China’s party-state propaganda apparatus is ramping up its global disinformation efforts ahead of the Beijing Winter Olympics.
Writing for The Diplomat magazine, Jianli Yang, president of Citizen Power Initiatives for China, and Nick Monaco, an expert researcher of Chinese disinformation, warned that 2022 is bound to be a turbulent year for Chinese President Xi Jinping.
According to the article, Xi has to deal with a slew of key issues including diplomatic boycotts of the Beijing Winter Olympics, the COVID-19 pandemic under his zero-COVID policy, and, most importantly, his third term as China’s leader.
In a bid to deal with these challenges, the writers say the Chinese Communist Party’s (CCP) propaganda wing will push the boundaries with its disinformation campaigns.
The CCP has long engaged in information warfare to manipulate public opinion. However, Beijing has recently stepped up its global efforts, showing some new patterns and characteristics unseen before.
This Mao Zedong-style “people’s war” on global public opinion is alarming as China’s covert propaganda operation is getting bigger by the day, according to Washington based The Diplomat.
Last year, a report found out that “the militarization of China’s internet trolls” resulted in an over 20 million strong so-called volunteer internet army under the Communist Youth League (CYL).
Ryan Fedasiuk, Georgetown University scholar last year revealed that this internet army could easily flood international social media platforms if it jumped the Great Firewall.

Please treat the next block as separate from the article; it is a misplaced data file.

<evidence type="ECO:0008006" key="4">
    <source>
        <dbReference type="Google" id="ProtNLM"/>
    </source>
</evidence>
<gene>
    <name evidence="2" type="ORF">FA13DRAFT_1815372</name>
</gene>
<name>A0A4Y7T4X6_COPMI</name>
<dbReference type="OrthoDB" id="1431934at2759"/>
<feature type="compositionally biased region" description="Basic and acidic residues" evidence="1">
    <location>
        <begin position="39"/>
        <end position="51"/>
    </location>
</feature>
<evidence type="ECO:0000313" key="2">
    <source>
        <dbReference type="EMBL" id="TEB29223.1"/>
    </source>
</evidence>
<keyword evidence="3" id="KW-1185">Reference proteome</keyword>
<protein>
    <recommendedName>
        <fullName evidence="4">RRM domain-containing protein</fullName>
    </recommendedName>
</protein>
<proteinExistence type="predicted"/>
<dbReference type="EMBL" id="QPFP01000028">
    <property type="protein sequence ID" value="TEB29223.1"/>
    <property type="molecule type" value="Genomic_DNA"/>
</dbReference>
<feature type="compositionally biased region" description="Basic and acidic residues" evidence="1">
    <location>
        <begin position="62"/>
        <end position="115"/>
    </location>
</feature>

According to the report, this “army” consists of college students and members of the CYL, whose job is patrolling internet commentators and public opinion guides.
Ahead of Beijing Games, China’s internet army has intensified its efforts to carry out tasks of causing chaos among human rights activists overseas.
The Washington-based magazine said spamouflage’s campaign began focusing on Olympics messaging in December 2021. China has greatly increased efforts to disguise its online messaging abroad to make its disinformation more effective.
In recent years, China has started recruiting foreign vloggers to amplify the community part’s messages. Another tactic the CCP has deployed is localizing Chinese propaganda for audiences abroad, specifically by sending Chinese influencers to spread propaganda in local languages.
“Even though US social media companies have taken measures to remove China’s state-linked information operations, it is not enough to deal with this industrial scale and for-profit model of Chinese propaganda,” according to Jianli Yang and Nick Monaco.
They say that China has not fully used its capacity to carry out this “people’s war” on global public opinion. “When it does, China could overwhelm international social media with overt and covert information operations.”